by Bethany Griffin
Young Adult / Steampunk
|[learn_more caption=”Book Description”]Bethany Griffin continues the journey of Araby Worth in Dance of the Red Death—the sequel to her teen novel Masque of the Red Death.
In Dance of the Red Death, Araby’s world is in shambles—betrayal, death, disease, and evil forces surround her. She has no one to trust. But she finds herself and discovers that she will fight for the people she loves, and for her city.
Her revenge will take place at the menacing masked ball, though it could destroy her and everyone she loves…or it could turn her into a hero.
With a nod to Edgar Allan Poe, Bethany Griffin concludes her tragic and mysterious Red Death series with a heroine that young adult readers will never forget.[/learn_more]
by Eve Silver
Young Adult / Sci-Fi
|[learn_more caption=”Book Description”]Rush pulls you headlong into the thrilling, high-stakes world of Eve Silver’s teen series The Game, about teens pulled into and out of an alternate reality in which battling aliens is more than a game—it’s life and death. This teen debut novel offers science fiction and gaming fans romantic thrills at a breakneck pace.
Seventeen-year-old Miki Jones’s carefully controlled life spirals into chaos after she’s run down in the street, left broken and bloody. She wakes up fully healed in a place called the lobby—pulled from her life, pulled through time and space into some kind of game in which she and a team of other teens are sent on missions to eliminate the Drau, terrifying and beautiful alien creatures.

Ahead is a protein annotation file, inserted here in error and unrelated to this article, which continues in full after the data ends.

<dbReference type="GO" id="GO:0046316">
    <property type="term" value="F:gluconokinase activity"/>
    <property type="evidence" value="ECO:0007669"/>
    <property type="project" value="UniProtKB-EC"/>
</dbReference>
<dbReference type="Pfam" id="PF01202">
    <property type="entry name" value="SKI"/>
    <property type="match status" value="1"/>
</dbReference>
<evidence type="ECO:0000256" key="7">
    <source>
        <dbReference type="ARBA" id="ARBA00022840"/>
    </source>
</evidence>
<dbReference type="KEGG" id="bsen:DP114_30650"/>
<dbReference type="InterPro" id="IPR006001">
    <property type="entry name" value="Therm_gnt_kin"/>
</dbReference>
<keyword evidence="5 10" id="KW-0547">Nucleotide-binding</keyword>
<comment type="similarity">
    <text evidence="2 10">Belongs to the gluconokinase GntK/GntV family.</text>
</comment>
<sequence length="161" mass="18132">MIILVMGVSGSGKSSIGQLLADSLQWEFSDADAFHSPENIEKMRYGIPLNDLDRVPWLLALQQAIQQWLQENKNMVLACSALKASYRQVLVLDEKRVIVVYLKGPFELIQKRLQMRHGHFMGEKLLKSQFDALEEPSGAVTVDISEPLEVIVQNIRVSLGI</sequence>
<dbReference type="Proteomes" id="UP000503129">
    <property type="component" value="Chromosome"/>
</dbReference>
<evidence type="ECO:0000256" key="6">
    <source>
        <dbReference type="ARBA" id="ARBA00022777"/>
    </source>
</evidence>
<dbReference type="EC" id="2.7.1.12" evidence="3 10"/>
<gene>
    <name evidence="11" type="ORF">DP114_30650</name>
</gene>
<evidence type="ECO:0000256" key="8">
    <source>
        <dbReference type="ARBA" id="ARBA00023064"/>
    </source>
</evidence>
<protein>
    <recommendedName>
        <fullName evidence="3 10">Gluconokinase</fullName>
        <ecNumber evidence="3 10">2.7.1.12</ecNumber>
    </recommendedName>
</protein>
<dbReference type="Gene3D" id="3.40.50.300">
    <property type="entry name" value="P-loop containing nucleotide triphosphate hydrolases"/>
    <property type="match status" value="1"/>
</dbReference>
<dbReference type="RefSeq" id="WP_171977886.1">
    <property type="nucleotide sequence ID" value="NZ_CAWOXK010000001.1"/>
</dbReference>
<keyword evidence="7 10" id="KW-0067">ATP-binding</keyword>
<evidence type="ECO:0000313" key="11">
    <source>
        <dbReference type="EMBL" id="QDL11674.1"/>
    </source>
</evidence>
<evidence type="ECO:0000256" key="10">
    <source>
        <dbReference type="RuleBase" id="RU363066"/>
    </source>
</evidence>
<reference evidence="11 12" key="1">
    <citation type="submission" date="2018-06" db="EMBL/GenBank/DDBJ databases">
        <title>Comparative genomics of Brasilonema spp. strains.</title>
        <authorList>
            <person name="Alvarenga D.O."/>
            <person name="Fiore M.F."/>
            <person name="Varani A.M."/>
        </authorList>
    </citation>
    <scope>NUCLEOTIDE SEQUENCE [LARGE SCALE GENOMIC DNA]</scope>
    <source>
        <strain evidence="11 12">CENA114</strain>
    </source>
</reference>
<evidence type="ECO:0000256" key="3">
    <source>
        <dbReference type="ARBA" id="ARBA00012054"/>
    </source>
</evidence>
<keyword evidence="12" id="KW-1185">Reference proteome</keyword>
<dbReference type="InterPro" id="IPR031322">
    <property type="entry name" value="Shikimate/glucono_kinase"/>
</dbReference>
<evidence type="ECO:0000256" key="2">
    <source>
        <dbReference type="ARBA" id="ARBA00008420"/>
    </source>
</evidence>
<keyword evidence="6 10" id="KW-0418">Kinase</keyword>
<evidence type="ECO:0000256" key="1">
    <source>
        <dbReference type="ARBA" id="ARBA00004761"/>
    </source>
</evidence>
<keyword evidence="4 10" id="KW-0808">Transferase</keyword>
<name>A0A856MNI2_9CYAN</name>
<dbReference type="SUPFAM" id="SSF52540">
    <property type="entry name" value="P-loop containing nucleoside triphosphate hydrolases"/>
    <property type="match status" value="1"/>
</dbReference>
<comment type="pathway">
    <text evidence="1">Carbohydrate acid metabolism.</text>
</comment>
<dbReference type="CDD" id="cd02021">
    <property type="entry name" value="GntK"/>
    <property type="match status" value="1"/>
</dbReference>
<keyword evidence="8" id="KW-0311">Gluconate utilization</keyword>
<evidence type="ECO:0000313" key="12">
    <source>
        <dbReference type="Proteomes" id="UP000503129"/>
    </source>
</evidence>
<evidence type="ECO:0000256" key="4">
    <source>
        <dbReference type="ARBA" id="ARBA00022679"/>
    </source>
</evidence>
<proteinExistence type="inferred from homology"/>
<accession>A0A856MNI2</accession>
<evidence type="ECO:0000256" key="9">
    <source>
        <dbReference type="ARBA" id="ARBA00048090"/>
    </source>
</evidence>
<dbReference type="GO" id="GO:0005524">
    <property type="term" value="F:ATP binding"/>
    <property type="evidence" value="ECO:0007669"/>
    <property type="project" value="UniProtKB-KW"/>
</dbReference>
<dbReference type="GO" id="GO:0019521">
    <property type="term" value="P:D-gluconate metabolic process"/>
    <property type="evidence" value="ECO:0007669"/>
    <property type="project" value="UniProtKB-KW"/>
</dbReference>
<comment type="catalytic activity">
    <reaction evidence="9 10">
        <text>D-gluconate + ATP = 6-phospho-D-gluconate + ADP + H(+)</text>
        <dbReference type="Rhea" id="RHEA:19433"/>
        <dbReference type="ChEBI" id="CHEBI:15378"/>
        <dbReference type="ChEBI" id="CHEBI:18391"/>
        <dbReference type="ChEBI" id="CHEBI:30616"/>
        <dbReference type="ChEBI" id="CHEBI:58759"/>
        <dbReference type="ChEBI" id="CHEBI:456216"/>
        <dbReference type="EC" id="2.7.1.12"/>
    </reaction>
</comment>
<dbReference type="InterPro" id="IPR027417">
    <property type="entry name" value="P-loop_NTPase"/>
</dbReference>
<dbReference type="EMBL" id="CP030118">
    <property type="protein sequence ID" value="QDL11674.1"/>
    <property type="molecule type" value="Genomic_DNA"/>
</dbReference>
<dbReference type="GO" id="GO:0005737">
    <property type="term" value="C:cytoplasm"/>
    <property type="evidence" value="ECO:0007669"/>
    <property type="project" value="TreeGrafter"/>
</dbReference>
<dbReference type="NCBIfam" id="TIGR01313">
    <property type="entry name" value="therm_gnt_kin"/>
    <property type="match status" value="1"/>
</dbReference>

There are no practice runs, no training, and no way out. Miki has only the guidance of secretive but maddeningly attractive team leader Jackson Tate, who says that the game is more than that, and that what Miki and her new teammates do now determines their survival and the survival of every other person on this planet. She laughs. He doesn’t. And then the game takes a deadly and terrifying turn.[/learn_more]
I really need to read Masque of the Red Death! And Rush is on my Wishlist, despite the mediocre reviews.
Sometimes poor reviews make me want to read a book even more.
I think it depends on who’s leaving the poor review. If it’s a lot of people that I don’t know (and especially if their reasoning is because it’s a genre they don’t like or a plot choice like a cliff hanger or something that I don’t mind) then I’m much more likely to read it and decide for myself.
But if it’s poor reviews from a number of people that I really trust and have the same taste I do, then I’m more inclined not to read it.